Dev Retro 2022: What I learned in my 43rd year...

Dev Retro 2022: What I learned in my 43rd year...

Life-Long Learning as a Primary Skill...

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43 years ago, in 1979, I began writing software... professionally. I got paid $500 to write an inventory-management app in AppleSoft Basic on an Apple IIe with 64K of RAM and one 5.25" Floppy drive and a tiny CRT of a screen.

There was no database. I hand-crafted indexed file management routines. There was no GUI. Every prompt & input was carefully placed on the 24x80 monochrome screen. There was no virtual memory. All of my code had to fit into 64KB or less.

In the years since 1979, I wrote code in more languages, accessed data in more data storage technologies, used more methodologies and sold to and consulted with more customers than I could possibly count. I even co-founded, managed and sold a consulting company. It's been a grand journey.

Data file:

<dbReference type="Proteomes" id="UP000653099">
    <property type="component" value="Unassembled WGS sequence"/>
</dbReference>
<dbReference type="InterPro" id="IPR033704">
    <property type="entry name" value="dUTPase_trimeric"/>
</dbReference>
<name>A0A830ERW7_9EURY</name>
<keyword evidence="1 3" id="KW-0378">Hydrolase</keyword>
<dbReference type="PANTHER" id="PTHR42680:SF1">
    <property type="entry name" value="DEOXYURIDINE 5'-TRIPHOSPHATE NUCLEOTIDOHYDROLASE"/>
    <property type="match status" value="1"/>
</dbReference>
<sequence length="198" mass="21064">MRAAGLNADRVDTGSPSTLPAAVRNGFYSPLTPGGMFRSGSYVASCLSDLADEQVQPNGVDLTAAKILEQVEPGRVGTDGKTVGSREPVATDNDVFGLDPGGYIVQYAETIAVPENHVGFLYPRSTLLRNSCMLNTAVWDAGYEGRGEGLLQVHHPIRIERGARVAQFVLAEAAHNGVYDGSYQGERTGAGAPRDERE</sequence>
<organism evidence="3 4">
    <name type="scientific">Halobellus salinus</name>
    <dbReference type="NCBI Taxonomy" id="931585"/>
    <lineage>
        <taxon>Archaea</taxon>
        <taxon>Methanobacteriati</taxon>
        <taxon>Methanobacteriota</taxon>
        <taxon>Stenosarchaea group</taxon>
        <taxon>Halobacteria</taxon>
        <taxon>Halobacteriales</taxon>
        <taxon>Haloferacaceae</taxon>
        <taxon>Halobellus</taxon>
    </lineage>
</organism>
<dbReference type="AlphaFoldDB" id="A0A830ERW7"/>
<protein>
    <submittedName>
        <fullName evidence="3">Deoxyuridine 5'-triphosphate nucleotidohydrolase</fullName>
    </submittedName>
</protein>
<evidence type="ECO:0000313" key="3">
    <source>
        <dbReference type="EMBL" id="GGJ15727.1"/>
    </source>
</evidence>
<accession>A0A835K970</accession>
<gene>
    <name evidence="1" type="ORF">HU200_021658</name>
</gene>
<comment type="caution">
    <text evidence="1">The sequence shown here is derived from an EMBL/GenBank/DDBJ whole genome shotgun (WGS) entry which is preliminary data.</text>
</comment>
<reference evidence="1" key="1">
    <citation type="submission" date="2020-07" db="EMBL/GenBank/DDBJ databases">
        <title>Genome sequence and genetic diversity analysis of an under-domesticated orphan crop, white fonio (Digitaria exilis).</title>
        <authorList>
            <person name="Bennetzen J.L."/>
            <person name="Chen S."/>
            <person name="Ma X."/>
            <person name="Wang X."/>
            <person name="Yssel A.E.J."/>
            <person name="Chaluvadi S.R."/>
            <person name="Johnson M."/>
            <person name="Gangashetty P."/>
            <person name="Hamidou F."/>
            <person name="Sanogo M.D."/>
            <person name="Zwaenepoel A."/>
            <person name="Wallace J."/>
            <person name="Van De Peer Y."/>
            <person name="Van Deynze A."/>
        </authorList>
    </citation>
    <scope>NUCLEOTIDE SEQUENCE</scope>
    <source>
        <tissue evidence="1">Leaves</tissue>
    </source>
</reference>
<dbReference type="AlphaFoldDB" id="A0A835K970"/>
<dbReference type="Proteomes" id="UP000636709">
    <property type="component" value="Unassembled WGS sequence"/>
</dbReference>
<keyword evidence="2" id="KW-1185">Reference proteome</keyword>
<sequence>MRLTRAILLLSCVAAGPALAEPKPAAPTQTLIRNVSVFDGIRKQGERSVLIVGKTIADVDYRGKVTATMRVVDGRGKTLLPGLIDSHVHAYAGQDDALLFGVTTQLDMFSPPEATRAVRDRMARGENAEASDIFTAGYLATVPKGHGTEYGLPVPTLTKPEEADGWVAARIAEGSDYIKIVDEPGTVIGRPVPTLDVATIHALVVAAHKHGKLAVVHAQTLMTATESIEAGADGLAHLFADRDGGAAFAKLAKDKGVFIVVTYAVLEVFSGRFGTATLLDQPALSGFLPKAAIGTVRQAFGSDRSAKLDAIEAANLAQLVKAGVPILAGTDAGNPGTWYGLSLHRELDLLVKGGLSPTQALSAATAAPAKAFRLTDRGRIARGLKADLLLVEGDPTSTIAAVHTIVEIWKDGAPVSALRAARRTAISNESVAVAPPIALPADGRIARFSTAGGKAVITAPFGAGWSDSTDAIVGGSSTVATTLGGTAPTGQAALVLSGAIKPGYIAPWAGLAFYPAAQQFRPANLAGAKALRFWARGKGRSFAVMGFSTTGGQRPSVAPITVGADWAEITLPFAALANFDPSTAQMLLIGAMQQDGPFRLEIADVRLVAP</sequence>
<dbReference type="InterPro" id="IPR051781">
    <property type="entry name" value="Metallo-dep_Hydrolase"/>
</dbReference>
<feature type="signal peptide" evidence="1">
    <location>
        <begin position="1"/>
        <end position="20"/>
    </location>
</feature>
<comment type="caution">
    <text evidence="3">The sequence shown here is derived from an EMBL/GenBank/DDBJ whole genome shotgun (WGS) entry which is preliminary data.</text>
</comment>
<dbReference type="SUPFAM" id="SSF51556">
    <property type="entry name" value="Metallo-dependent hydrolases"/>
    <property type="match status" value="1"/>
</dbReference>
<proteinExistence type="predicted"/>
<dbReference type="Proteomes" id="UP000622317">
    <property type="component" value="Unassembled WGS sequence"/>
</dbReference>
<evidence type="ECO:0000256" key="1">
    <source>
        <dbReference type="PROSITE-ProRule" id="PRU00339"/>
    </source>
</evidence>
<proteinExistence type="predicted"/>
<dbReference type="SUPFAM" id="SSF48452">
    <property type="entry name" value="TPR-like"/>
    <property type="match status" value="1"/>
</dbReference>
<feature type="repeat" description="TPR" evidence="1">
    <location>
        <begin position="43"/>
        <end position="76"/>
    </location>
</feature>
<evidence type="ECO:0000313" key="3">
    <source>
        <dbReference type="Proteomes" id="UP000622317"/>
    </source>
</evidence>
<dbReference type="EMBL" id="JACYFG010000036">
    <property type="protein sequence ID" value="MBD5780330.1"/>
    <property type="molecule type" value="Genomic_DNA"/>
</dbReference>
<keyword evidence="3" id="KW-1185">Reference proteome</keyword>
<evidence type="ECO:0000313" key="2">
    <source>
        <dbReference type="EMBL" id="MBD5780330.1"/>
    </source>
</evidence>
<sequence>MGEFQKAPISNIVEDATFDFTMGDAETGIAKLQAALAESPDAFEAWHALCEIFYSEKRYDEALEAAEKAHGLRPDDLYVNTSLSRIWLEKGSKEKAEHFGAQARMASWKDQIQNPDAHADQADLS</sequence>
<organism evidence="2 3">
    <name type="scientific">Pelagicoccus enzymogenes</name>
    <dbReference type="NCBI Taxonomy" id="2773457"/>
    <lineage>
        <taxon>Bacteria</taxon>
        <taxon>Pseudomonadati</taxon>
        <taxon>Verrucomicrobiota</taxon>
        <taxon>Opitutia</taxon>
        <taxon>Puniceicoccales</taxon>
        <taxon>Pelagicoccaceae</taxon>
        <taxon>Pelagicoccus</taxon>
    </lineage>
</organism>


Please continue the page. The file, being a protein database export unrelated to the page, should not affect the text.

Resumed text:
From 1997 to 2020, I made my living with Microsoft Development Tools and Technologies. Not so much out of preference as out of practicality. That's where the opportunities were for me as an engineer.

Up until 2020, I'd never used a document database. I looked down on Javascript development. "Can't we use a real OOP language?" Express and Node.js were just tools in the Javascript ecosystem that I had no interest in learning.

That all began to change in late 2020 when I joined a startup selling a DevOps platform that was built on the MERN stack. I joined as a pre-sales DevOps Engineer, but there was a healthy dose of consulting with customers to build solutions around the tool. In early 2021, a cash-flow crisis resulted in the departure of several members of the development team. I got asked to fill in. I never looked back.

In the 18 months since that time -- in the 43rd year of my software development career -- I have learned a bit about Javascript development, MongoDB, React, Node.js, AWS APIs and... well, a bunch of stuff I never thought I'd learn.

The message here is that, even after 43 years of software development, I am still learning. If you hang around for 43 years, I bet you'll still be learning, too.